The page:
Since we have two “Independent” for the Repair Shop Type in our example, we can leave the Affiliate Shop Name blank. However, the other two – Mazda and Mercedes are Affiliated. Hence, we’ll type “Mr. Lube” for Mazda, and “Oil True” for Mercedes.
Then let’s click Edit in grid view, and apply the changes. Once done, click Exit grid view to save the changes you made.
Next, we’ll add an item on the list called “Ford”, and for the Brand Ambassador, we’ll type in “Luke”.
Next, we’ll add an image.
For our example, we have saved pictures, so we’ll just use our Ford picture.
And for the Repair Shop, we’ll type “Ford’s Repair”.
Then the Repair Shop Type is “Independent”.
For the Affiliate Shop Name, we’ll type “?? Ford”.
Finally, click Save.
SharePoint Column Validation Using Conditional Logic
As you can see, you can change anything even though there shouldn’t be any option to do so. For example, even if the Repair Shop Type is set to “Independent”, you will still be able to type anything. But with validation, we can fix this.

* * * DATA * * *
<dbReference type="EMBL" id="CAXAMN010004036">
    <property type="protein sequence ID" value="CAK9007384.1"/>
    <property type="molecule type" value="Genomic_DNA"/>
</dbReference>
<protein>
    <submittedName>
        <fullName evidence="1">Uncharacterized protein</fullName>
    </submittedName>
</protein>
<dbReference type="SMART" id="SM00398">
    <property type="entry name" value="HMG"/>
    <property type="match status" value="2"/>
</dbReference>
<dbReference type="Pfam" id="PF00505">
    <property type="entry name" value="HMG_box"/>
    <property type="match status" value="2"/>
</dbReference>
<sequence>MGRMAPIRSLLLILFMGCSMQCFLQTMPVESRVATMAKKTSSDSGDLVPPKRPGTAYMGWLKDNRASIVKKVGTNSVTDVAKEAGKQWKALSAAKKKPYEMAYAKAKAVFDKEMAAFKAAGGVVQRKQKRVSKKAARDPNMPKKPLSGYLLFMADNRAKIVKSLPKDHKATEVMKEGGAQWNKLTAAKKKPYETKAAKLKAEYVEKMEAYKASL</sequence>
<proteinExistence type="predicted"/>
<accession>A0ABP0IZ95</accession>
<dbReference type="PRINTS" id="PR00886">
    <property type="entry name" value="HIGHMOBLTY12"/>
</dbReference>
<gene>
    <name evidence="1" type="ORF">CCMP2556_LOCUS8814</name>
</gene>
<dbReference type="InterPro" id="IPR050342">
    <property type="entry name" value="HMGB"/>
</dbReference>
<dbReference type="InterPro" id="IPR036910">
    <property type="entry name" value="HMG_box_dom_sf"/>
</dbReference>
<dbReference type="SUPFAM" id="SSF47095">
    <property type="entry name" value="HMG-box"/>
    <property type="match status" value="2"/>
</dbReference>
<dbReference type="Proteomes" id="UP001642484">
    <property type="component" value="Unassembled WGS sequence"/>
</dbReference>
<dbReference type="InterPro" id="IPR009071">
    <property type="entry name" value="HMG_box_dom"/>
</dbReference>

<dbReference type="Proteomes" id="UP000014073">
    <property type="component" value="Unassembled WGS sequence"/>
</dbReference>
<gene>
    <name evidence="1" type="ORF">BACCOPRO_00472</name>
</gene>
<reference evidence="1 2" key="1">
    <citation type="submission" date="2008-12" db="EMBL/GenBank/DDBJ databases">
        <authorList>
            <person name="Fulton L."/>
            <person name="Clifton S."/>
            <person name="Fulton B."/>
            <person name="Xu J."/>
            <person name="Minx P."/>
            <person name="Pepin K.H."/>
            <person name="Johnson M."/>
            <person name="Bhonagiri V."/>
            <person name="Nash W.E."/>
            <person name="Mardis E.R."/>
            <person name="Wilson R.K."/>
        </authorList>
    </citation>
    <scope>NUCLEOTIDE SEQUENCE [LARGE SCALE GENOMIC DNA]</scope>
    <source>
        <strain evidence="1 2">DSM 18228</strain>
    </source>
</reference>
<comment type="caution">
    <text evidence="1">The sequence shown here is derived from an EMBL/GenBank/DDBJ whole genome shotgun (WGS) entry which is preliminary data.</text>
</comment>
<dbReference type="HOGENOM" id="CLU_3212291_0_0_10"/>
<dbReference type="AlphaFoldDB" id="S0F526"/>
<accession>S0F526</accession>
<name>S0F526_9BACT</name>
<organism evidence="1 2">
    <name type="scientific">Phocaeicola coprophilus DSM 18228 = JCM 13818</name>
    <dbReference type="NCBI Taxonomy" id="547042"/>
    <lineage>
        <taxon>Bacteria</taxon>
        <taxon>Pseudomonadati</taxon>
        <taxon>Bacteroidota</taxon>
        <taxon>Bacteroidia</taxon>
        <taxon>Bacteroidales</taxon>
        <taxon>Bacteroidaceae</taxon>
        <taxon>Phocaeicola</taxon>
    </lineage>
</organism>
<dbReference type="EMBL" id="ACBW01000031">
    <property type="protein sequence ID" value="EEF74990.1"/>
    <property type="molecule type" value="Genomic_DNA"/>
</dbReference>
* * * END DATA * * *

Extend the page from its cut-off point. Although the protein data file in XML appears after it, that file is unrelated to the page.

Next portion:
When you add a new item to your SharePoint list, on the New item panel, you can add a formula where the users can only enter information for the Affiliate Shop Name column when the Repair Shop Type column is set to “Affiliate”.
To do that, let’s click New to add an item, and click the Edit form icon on the top right.
Then, click Edit columns.
After that, you’ll see the available columns on your list.
Next, we’ll click the 3 dots beside the column we want to edit. In our example, we’ll edit the Affiliate Shop Name column because we don’t want it to appear when the Repair Shop Type column is set to “Independent”.
Then, click Edit conditional formula.
One of the best things about the SharePoint list is that you can also input formulas in your SharePoint columns.
Editing The Conditional Formula For SharePoint Column Validation